Recently, I had a client who was interested in using the timesheet comments for tracking additional details about work done for their clients. The client was using timesheets for billing and wanted their consultants to provide additional details about the work done using comments. In their particular case timesheet comments met their requirements, and at the time I thought it was great solution. However, after playing with the solution, I discovered that many factors can cause the comments to be overridden.
It turns out that when a project manager or a timesheet manager approves time, the manager is prompted to send a comment back to the resource. It is at this point that the project manager’s comment or blank comment overwrites the existing comments. For my client, the solution worked well because they were not using the status field. However, most of my clients do, so I decided to dig deeper into this issue.
I discovered that the server configuration was also playing a big part in how and when timesheet comments were overwritten. The following are a few scenarios where statusing doesn’t overwrite timesheet comments:
- Single entry mode is enabled, the resource timesheet manager and resource are the same person and the project manager doesn’t approve time for statusing;
- Task Manager is enabled and resource is auto-approved;
- Task Manager is disabled and resource is approved by the timesheet manager; and
- Sometimes “Fix Approval Routing” is enabled to prevent timesheet line approval.
(If you have more to add to this list, I hope you’ll comment after reading the rest of the article!)
Deep Dive into Timesheet Comments
Determined to find a good solution for timesheets comment, I took a look into the data flow of timesheet line comments in the Project Server database. My thinking at the time was that the comments are saved somewhere in the published database or that a transaction log file had a history of the comments. My theory didn’t pan out as I had hoped.
When a timesheet is created; the published database table, “MSP_TIMESHEET_LINES,” is updated with a record for each line in the timesheet. Each time a timesheet was updated and saved, the timesheet line data is replaced with the saved data from the form into the MSP_TIMESHEET_LINES. Comments are also saved and updated each time a save occurs.
In the example below a comment has been added to each line in the timesheet.
After saving the timesheet, we queried the PUB.TIMESHEET_LINES and found that each time a timesheet was saved, the comments could be tracked down in the TS_LINE_COMMENT field from the PUB.MSP_TIMESHEET_LINES table.
At some point users submit their time by clicking Send and “Turn in Final Timesheet”. The timesheet ribbon provides an option to include a comment and then the timesheet is forwarded to the timesheet manager. Several things happen at this point.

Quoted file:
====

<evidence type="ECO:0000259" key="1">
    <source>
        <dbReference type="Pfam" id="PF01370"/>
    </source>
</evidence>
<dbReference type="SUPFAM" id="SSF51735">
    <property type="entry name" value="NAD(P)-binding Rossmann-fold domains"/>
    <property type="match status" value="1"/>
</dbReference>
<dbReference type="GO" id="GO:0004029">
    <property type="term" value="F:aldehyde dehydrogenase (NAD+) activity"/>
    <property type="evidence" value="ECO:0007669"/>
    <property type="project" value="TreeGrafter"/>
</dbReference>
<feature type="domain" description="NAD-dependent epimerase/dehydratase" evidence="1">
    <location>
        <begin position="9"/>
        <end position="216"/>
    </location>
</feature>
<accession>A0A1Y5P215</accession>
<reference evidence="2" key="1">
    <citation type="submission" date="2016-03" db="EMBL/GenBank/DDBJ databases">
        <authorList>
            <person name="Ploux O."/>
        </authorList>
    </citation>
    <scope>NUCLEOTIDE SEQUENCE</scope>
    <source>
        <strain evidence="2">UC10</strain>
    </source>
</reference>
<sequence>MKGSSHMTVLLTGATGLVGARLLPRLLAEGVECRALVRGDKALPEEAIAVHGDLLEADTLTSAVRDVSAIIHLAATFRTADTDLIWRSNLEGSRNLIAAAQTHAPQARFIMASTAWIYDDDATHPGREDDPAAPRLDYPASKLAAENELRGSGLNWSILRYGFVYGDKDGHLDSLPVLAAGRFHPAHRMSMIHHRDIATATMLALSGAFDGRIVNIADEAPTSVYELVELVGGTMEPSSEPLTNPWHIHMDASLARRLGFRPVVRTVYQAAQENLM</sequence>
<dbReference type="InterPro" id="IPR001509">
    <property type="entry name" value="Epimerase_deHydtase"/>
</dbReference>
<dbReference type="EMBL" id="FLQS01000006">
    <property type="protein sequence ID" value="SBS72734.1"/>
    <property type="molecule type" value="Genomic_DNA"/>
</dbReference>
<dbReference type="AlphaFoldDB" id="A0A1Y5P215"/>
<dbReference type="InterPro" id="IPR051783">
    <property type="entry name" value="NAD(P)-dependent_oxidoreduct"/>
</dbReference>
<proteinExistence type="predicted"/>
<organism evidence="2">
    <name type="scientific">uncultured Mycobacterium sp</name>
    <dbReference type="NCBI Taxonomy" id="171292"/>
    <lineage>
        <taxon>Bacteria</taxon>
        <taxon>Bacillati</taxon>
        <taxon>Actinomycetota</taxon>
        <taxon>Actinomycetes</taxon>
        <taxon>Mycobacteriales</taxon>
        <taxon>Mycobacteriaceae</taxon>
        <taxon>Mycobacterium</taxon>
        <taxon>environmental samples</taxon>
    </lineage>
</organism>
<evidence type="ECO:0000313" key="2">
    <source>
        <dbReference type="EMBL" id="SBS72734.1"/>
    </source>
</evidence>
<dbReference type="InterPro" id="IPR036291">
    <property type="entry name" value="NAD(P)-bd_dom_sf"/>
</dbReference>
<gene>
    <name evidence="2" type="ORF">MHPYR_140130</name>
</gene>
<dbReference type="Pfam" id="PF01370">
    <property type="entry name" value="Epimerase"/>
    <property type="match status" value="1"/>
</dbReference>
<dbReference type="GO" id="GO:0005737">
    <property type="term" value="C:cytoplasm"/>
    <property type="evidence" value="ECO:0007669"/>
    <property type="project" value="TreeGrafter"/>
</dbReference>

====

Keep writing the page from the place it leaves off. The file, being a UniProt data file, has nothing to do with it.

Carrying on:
First, the comments in the PUB.TIMESHEETS_LINES are the same as before. Second, we find new records inserted in the table, DBO.MSP_TIMESHEETLINE. I have also noticed that with different Project Server configurations, Save sometimes saves records in both tables. While watching both the PUB.TIMESHEET_LINES and DBO.MSP_TIMESHEETLINE tables and performing an approval, I found that the approval often overwrites the timesheet comment with notes such as “[mwharton: 3/30/2015]” which is the name of the resource and timestamp of the project manager or timesheet manager. Once that happens the timesheet comment is useless if the purpose of the comment was to record details about work done that week.
One Hope on Timesheet Comments
Capturing additional details about work using timesheet comments has many limitations. Most Project Server configuration can cause timesheet comments to be overwritten. If you’re only using the timesheet feature of Project Server, then this feature may work for you. Timesheet comments will be saved and generating detail work reports with comments may work fine. However, if statusing is part of your governance or if Project Server is set to single entry mode, then approvals will overwrite and lose your comments.
There is one hope that can make this work for all scenarios. Project Server provides server-side event handlers that can be used to capture your timesheet comments. Specifically, the [Timesheet Submitted]” event handler can capture the timesheet comments and write them into a separate table before other approvals override them. A little time is needed to be invested in creating this solution because it requires custom coding and connecting the custom code to the event handler. While it may sound complicated, there are some great coding examples found on MSDN.
Please post your comments if you’ve found a better solution for managing timesheet comments.
A version of this article originally appeared on Michael Wharton’s blog, MyProjectExpert.
Image courtesy of Marjory Collins, via Wikimedia Commons